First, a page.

Supporting Pre-service Science Teachers’ Beliefs, Self-confidence, and Attitudes Towards Technology Integration
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This study explored the beliefs, self-confidence, and attitudes of pre-service science teachers who enrolled in a teacher licensure course that focused on technology-integrated instruction. This course made explicit use of the RAT framework (Hughes, Thomas, & Scharber, 2006) by immersing teacher candidates in technology-integrated learning activities that replaced, amplified, or transformed the learning experience. Findings reveal positive changes in teacher candidates’ beliefs, self-confidence, and attitudes regarding technology-integrated instruction, even over the relatively short timespan of a semester-long instructional technology course. Their participation in course activities enabled candidates to develop a more sophisticated view of the role of technology integration in a science classroom, increase their self-confidence with bringing technology-integrated activities to their future students, and shift their attitudes toward a view of technology that included the potential for transformative learning.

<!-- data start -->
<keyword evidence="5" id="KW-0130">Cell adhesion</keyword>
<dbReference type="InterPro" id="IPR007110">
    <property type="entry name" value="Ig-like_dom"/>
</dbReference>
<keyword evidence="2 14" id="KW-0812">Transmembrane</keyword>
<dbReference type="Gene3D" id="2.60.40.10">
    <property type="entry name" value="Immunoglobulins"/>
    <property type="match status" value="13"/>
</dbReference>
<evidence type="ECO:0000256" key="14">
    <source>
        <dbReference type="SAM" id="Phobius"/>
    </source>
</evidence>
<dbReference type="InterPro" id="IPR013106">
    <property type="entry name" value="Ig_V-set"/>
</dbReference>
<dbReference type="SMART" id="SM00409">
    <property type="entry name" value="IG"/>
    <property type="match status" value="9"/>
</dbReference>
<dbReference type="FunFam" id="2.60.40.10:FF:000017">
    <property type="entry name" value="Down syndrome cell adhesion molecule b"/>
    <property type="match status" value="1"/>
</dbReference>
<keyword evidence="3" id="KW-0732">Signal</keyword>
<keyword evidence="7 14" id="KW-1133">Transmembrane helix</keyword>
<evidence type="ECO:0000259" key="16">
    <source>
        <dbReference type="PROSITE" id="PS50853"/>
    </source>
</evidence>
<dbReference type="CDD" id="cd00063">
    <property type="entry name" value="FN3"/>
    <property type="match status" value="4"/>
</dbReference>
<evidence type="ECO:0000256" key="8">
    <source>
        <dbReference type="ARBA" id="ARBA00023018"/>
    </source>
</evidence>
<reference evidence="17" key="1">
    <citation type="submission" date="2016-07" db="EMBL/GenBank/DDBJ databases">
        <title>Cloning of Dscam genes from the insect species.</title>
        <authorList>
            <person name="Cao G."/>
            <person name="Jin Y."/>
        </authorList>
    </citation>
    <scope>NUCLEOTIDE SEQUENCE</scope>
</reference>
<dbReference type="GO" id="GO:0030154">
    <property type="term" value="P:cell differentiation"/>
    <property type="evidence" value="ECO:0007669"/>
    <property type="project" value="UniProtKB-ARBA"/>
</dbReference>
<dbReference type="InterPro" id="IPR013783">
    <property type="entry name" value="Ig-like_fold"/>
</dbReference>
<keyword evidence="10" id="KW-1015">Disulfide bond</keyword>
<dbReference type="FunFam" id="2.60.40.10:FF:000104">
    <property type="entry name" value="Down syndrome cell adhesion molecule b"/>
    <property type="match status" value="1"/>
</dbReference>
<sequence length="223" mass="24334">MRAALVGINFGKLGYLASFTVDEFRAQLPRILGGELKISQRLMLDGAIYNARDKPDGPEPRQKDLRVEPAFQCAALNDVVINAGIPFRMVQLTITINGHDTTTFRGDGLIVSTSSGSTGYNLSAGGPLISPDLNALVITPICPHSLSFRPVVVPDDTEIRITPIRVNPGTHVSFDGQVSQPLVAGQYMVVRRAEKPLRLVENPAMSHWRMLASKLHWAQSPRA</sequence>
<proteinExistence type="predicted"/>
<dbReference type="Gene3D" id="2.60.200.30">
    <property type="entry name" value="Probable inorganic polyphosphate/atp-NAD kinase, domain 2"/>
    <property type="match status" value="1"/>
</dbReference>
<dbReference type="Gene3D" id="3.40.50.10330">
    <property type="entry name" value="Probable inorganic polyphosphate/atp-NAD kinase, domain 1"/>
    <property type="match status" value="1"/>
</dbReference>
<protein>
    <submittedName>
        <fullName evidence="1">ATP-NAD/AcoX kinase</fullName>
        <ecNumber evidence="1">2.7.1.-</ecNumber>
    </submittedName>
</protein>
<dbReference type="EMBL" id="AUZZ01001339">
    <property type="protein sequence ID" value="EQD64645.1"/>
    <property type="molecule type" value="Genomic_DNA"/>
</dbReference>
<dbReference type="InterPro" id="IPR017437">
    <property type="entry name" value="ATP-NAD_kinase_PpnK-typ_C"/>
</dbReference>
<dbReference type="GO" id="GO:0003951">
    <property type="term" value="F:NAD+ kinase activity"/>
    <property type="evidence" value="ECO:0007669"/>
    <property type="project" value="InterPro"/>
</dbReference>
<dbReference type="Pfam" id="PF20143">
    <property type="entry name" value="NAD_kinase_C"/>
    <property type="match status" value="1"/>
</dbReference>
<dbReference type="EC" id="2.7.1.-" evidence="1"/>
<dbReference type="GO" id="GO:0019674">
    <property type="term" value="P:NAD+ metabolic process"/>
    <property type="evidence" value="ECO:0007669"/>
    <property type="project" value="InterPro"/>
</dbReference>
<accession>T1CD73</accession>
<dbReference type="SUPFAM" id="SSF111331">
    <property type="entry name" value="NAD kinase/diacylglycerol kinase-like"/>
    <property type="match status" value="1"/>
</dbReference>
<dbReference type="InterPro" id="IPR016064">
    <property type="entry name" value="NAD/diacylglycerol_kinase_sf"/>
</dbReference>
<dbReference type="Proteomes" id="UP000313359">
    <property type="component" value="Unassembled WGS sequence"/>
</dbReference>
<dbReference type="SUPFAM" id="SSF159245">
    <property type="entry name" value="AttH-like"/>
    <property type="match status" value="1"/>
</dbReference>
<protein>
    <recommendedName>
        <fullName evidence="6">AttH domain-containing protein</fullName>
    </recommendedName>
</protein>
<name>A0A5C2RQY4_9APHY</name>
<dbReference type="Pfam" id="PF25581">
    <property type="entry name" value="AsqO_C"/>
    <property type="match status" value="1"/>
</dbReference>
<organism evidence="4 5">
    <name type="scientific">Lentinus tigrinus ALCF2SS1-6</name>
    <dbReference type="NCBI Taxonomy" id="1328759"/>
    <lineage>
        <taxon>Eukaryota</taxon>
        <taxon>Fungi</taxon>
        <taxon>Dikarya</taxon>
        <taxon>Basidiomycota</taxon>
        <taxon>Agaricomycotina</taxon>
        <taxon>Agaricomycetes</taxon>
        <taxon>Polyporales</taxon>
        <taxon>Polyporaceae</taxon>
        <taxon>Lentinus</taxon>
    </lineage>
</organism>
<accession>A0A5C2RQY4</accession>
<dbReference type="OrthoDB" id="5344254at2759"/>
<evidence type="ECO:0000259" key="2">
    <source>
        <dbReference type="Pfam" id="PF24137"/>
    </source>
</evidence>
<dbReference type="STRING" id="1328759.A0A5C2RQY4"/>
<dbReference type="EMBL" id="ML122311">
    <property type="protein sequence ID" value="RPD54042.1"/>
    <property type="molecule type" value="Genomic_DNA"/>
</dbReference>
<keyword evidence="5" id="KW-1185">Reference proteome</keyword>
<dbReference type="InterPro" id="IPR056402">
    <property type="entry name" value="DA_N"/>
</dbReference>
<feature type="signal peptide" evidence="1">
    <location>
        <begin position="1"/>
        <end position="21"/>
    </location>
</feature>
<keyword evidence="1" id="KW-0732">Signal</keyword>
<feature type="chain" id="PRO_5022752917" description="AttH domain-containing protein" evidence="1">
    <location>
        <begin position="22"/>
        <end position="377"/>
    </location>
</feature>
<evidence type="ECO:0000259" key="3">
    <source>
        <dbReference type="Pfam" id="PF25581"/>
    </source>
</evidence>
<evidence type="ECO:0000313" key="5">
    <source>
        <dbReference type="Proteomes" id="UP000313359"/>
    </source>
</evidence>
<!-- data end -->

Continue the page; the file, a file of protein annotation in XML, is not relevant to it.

Ellis, J. & Pazurek, A. (2019). Supporting Pre-service Science Teachers’ Beliefs, Self-confidence, and Attitudes Towards Technology Integration. In K. Graziano (Ed.), Proceedings of Society for Information Technology & Teacher Education International Conference (pp. 2273-2280). Las Vegas, NV, United States: Association for the Advancement of Computing in Education (AACE).